Researchers Probing Links Between Pandemic and Environment

Find the latest information on the University’s response to the coronavirus here.

As the COVID-19 pandemic reshapes human activity, the health of the environment remains an issue of importance for the long-term well-being of people and the climate. Researchers with the University of Virginia’s Environmental Resilience Institute are continuing their work, and are expanding their efforts to include working to understand how the pandemic affects human interactions within the context of the environment and its longer-term sustainability.

COVID and Climate

The institute is organizing webinars, issuing grants and launching an idea-management platform.

On Wednesday at 3:30 p.m., the institute will host a webinar that brings together three faculty members to discuss “COVID-19 and the Environment“: environmental sciences professor Scott Doney, Spanish professor Charlotte Rogers and public policy and economics professor Jay Shimshack. (You can register here.)

“We hope to generate dialogue with participants around research projects that focus on the environmental consequences of the COVID-19 pandemic as it unfolds and eventually subsides,” Karen McGlathery, director of the Environmental Resilience Institute, said. “What can we learn from this crisis about mitigating climate change and other environmental challenges?”

Research projects that focus on understanding ways in which to move beyond the crisis are of particular interest, she said.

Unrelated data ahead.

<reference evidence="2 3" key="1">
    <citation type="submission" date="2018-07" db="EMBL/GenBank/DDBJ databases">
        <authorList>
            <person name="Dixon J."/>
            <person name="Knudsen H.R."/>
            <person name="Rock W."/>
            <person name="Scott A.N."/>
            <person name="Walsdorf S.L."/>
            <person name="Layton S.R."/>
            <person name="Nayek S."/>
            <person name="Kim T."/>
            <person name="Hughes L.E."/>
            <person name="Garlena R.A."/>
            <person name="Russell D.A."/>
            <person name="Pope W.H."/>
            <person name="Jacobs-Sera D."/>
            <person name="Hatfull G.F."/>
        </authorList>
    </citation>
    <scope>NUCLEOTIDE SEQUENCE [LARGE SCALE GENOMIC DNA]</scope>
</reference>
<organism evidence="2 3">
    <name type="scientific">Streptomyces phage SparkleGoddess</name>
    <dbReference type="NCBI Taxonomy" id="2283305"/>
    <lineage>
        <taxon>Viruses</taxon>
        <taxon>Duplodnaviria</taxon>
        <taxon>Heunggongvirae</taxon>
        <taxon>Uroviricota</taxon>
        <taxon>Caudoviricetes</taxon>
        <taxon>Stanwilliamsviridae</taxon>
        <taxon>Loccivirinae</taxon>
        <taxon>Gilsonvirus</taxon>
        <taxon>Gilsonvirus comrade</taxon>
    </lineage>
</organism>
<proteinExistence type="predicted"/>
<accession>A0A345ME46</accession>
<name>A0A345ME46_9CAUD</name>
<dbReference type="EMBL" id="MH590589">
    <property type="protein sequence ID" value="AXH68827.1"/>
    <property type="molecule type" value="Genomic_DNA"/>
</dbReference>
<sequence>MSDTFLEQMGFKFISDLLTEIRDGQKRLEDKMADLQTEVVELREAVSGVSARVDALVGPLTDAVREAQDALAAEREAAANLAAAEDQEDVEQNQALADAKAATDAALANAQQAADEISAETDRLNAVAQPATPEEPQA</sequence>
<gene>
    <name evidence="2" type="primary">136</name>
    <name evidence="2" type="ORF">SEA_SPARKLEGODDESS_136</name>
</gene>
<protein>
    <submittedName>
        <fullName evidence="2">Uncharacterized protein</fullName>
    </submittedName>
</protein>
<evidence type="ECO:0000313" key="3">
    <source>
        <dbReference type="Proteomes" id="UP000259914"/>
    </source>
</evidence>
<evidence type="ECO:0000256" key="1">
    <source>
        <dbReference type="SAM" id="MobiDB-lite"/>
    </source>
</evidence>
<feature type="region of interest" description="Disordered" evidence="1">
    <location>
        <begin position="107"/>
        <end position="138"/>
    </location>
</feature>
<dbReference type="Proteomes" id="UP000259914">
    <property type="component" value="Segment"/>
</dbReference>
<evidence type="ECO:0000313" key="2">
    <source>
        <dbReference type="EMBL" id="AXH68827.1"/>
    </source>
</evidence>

The institute is poised to provide rapid-response grants of up to $15,000 for specific and time-sensitive projects to help faculty, postdoctoral fellows and students conduct sustainability studies that do not require travel or going to a lab. Institute staff will connect grant winners with stakeholder groups, such as government agencies and non-profit organizations, and help with the submission of proposals for possible further funding from federal agencies, such as the National Science Foundation.

Individual faculty members or groups may apply. The deadline is May 22.

The Environmental Resilience Institute also has launched an idea-development platform for researchers during this time of social distancing. The platform is designed to grow and inspire collaborative multi-disciplinary teams with an interest in sustainability issues. The current focus is on COVID-19 and the environment.

Intro to Climate Change

Separate from the recent pandemic responses, institute member Scott Doney recently created a 20-minute public outreach video that provides an introduction to climate change science, impacts, and solutions that could limit future damage to the environment.

“Communities around the world are facing growing challenges from a changing climate – heat waves, droughts, coastal flooding and wildfire – and I wanted to create a clear and accessible summary of the science for the 50th anniversary of Earth Day,” Doney, the Joe D. and Helen K. Kington Professor in Environmental Change, said.

Seagrass Solutions

Speaking of climate change solutions, UVA environmental scientists are continuing to document the value of seagrass meadows for mitigating climate change. They conduct much of their research in the seaside bays of Virginia’s Eastern Shore, working on the largest seagrass restoration project in the world. McGlathery directs UVA’s Long-Term Ecological Research project there.